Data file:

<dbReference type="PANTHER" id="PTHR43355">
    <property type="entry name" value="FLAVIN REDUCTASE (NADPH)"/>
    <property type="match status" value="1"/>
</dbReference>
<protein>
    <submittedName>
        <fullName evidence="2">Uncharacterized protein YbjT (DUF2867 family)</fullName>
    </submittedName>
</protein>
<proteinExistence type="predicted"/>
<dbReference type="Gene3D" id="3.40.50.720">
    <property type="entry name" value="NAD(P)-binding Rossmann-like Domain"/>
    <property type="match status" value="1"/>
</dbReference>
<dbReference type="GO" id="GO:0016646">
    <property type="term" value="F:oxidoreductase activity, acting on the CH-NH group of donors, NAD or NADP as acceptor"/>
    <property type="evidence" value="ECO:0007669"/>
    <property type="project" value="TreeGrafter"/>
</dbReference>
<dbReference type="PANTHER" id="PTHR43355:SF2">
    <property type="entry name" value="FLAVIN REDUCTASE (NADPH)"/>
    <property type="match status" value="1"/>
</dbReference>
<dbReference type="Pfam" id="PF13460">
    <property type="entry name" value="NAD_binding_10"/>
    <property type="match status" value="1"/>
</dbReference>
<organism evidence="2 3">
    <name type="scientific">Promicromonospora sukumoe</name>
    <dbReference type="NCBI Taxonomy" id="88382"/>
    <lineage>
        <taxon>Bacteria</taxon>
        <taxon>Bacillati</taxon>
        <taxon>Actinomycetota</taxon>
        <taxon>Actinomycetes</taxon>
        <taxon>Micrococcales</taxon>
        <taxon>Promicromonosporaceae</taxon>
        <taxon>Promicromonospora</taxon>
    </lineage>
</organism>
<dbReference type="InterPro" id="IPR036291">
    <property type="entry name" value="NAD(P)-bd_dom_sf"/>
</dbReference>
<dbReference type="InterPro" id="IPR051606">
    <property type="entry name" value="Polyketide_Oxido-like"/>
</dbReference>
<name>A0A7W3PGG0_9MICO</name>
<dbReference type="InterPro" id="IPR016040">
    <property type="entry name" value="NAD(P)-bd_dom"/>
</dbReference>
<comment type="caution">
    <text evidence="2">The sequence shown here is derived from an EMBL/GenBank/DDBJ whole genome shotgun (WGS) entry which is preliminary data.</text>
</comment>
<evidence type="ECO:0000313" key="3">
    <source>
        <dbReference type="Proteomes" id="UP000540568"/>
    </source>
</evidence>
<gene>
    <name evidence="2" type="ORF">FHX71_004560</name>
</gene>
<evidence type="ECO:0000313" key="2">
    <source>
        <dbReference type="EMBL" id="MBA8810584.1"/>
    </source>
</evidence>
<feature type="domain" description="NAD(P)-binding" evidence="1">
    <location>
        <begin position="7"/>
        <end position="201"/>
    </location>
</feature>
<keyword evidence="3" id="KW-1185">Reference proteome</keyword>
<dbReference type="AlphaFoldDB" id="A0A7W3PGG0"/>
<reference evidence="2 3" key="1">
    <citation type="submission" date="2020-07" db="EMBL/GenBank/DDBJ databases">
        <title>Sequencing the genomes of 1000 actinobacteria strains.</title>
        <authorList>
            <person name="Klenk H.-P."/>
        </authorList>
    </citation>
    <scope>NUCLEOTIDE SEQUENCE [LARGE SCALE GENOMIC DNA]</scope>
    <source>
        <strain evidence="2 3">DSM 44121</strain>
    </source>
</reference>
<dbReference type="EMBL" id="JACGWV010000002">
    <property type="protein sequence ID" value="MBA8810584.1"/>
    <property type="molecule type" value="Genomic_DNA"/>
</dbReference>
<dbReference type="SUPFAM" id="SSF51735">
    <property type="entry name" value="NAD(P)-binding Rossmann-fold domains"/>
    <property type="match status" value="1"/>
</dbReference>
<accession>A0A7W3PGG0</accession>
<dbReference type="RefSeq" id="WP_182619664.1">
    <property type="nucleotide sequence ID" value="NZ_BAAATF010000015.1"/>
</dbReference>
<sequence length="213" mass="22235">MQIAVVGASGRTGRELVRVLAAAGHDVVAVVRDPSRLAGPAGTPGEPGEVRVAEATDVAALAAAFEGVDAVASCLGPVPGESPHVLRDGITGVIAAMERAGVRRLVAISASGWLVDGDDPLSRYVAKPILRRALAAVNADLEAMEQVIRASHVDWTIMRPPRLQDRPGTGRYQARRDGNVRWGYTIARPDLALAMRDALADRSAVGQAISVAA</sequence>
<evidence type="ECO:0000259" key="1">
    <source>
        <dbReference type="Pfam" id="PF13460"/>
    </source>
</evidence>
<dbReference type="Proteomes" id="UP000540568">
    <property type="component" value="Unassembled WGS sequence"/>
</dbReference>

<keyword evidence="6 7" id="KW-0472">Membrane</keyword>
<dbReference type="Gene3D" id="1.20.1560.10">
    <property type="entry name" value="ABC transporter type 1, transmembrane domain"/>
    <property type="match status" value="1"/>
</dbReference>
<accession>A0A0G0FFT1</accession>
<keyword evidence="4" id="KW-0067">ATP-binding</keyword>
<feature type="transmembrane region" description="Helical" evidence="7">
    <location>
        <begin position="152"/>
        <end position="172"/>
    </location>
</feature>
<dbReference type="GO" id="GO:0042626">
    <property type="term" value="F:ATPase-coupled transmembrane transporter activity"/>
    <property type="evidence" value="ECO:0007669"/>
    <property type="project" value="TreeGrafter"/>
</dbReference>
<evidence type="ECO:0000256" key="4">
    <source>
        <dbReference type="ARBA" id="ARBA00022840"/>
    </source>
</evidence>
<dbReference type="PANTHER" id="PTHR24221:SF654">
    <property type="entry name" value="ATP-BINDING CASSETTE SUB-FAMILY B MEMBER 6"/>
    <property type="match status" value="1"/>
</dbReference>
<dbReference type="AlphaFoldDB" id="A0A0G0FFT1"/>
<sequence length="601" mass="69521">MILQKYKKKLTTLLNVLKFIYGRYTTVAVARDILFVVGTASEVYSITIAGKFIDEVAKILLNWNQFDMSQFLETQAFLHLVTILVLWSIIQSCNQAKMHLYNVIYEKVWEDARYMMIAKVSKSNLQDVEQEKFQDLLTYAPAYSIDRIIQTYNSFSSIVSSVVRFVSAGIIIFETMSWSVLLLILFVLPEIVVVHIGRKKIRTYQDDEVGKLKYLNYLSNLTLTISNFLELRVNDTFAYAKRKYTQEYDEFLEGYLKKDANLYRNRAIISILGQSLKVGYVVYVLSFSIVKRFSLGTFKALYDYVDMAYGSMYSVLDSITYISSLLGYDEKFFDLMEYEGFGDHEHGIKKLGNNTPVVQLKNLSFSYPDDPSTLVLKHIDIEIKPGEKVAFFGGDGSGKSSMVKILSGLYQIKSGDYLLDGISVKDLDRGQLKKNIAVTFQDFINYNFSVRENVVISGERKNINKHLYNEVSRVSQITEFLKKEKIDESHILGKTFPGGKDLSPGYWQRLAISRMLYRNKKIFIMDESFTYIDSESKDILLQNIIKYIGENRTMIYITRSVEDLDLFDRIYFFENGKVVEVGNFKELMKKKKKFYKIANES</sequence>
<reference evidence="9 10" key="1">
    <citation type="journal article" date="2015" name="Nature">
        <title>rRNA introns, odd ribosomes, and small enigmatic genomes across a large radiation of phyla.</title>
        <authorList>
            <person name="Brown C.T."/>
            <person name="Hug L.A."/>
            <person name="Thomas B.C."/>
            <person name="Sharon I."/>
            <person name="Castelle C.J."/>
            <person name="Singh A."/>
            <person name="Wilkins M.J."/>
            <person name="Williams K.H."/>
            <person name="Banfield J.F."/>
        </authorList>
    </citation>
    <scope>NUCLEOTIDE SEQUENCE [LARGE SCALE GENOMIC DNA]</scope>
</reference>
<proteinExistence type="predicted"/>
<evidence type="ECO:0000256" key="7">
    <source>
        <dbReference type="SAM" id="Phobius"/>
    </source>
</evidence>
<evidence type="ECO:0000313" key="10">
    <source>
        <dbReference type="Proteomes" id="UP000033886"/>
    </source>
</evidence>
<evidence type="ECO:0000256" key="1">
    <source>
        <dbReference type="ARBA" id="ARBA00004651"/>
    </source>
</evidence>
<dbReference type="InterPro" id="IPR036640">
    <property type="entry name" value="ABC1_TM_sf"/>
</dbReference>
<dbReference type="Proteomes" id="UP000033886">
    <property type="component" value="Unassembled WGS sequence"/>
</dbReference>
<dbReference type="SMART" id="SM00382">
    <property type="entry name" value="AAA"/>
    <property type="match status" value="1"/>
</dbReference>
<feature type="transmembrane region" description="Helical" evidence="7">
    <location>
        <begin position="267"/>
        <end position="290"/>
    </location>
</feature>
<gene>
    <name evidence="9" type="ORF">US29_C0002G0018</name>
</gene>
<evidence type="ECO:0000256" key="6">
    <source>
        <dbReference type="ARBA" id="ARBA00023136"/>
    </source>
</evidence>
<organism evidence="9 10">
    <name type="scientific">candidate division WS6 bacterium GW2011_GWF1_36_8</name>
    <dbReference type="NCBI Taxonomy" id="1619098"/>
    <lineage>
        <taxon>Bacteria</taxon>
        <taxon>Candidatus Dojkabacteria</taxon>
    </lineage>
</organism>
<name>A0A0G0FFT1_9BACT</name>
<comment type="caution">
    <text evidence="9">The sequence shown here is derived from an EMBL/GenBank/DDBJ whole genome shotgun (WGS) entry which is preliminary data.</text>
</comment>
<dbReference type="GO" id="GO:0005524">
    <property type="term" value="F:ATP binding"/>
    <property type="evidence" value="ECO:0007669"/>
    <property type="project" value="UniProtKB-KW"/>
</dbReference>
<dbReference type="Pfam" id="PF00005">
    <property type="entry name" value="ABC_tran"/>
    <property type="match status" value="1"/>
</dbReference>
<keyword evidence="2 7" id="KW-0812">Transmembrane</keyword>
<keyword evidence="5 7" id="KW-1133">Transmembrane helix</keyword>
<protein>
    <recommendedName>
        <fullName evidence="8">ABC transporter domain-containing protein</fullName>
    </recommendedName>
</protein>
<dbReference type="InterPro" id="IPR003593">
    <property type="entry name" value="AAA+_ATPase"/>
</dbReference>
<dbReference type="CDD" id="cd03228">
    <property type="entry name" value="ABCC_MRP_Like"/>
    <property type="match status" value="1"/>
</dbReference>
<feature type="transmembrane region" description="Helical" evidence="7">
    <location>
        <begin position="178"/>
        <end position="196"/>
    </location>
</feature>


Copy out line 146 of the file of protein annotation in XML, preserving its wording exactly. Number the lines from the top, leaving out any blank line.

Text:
            <person name="Singh A."/>